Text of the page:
Marc Chagall

Marc Chagall (Vitebsk 1887 - 1985 St. Paul De Vence)

After studying in St. Petersburg with Léon Bakst, who introduced him to the painting of Cezanne, Gauguin and Van Gogh, he went to Paris, coming into contact with the intellectual avant-garde and approaching Cubism, interpreted according to a personal fantasy key. In 1914, he returned to Russia, joined the October Revolution and, in 1918, was appointed commissar of fine arts in Vitebsk, where he founded an academy. He then returned to Paris where the symbolic theme of the crucifixion pervaded his painting and gave rise to works such as White Crucifixion of 1938. In the 1940s he also experimented with ceramics and sculpture and conceived large monumental works, integrated into the architectural space, such as the decoration of the New York Opera House in 1964 or the stained glass windows for Metz Cathedral, completed in 1968. In 1970, the Bibliothèque Nationale de Paris dedicated a retrospective of his etching work to him. Chagall is famous for his paintings depicting dreamlike and imaginative scenarios with vivid coloured hues and simple lines, pervaded by a feeling of joy and serenity.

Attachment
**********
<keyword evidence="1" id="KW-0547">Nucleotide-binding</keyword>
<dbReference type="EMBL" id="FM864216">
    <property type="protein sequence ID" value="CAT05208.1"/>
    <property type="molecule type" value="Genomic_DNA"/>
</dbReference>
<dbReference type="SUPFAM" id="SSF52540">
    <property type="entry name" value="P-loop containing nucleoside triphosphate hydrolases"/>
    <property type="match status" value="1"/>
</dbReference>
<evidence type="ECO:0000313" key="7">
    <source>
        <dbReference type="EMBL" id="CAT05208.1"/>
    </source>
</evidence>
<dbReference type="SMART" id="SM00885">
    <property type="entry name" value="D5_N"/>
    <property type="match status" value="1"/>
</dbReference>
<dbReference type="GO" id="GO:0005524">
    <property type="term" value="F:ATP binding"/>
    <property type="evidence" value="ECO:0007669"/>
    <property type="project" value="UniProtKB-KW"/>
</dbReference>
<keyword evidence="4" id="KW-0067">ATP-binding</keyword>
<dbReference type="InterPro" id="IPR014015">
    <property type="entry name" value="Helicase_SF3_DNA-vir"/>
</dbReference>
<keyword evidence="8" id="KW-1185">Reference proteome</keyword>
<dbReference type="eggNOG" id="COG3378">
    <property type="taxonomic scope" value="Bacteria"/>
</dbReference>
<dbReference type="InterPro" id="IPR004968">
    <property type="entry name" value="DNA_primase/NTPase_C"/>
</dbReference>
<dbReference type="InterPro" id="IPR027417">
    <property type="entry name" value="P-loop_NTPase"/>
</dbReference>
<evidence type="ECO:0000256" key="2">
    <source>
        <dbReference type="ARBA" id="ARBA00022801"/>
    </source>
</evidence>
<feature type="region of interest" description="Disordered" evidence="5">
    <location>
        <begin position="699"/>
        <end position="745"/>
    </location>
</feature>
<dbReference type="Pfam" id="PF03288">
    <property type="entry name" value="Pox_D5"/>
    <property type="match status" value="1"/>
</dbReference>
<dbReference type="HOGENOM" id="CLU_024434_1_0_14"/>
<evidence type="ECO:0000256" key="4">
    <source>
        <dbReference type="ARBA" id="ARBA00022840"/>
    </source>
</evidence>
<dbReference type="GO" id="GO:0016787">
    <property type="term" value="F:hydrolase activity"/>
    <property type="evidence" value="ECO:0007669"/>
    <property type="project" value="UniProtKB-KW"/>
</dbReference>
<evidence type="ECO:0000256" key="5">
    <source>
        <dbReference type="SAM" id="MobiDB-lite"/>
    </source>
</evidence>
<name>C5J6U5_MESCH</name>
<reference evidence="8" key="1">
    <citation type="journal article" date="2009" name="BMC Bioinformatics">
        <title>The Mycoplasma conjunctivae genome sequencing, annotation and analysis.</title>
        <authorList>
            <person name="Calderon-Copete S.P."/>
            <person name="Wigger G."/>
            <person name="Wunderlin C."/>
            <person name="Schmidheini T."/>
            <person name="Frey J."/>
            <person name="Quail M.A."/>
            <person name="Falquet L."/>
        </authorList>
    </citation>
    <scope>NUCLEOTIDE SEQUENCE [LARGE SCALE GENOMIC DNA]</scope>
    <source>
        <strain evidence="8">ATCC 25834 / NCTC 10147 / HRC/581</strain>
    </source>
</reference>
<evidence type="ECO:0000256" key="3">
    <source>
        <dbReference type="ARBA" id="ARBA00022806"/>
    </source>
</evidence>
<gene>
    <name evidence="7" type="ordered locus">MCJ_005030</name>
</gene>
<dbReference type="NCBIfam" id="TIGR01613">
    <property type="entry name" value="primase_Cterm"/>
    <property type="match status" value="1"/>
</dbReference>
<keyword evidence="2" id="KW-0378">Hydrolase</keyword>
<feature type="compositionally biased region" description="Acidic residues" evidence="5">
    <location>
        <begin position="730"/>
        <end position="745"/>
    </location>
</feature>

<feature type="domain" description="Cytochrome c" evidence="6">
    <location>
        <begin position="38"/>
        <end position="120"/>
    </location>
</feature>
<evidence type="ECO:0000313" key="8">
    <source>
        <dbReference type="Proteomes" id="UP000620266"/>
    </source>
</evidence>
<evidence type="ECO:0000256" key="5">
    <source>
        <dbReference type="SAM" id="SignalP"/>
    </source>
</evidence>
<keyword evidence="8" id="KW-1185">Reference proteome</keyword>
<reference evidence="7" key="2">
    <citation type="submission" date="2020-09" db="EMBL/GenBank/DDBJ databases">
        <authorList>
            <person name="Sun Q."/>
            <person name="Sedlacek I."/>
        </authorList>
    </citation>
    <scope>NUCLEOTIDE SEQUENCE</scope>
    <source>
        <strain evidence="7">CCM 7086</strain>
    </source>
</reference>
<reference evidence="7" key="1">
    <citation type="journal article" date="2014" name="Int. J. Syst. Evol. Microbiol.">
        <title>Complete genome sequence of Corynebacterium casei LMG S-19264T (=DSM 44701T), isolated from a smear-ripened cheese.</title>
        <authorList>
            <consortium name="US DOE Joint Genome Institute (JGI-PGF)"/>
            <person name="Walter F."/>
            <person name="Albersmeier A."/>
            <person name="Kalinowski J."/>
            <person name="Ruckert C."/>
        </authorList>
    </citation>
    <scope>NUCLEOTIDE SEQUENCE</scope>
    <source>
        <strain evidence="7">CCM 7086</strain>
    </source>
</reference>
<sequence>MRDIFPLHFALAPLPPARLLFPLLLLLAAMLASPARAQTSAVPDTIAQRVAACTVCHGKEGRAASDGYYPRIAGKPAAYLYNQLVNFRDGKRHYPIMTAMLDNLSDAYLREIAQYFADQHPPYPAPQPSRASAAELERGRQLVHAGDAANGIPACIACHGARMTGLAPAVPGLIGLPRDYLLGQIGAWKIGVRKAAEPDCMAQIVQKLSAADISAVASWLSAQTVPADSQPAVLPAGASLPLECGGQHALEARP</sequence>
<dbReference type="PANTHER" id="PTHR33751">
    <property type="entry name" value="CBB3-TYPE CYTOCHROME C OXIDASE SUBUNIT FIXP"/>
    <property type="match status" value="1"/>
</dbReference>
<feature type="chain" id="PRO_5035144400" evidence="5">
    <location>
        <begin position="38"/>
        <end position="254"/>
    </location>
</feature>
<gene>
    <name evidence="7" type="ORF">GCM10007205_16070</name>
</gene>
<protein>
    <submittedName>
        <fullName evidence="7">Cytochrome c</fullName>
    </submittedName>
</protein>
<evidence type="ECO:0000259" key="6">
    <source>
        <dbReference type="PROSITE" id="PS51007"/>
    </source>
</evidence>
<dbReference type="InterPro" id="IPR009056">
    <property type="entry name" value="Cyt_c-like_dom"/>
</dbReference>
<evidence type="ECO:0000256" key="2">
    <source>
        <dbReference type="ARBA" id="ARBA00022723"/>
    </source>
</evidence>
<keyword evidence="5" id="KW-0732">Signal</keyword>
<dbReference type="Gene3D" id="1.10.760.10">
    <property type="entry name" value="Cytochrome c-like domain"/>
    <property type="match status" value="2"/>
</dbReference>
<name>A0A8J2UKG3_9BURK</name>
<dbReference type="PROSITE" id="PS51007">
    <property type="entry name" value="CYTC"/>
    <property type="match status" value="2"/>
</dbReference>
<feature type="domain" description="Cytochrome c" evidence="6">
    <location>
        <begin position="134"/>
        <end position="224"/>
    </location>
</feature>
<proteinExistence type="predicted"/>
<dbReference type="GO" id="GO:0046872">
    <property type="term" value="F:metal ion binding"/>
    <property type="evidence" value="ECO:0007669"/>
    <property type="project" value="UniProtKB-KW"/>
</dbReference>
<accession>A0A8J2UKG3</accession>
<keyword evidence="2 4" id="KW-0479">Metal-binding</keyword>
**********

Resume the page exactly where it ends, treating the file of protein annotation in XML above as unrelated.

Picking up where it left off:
In 2007, Guastalla Centro Arte dedicated the exhibition Marc Chagall the prophet of the imaginary to the artist, displaying 79 original lithographs and engravings and an important painting by this extraordinary 20th century master

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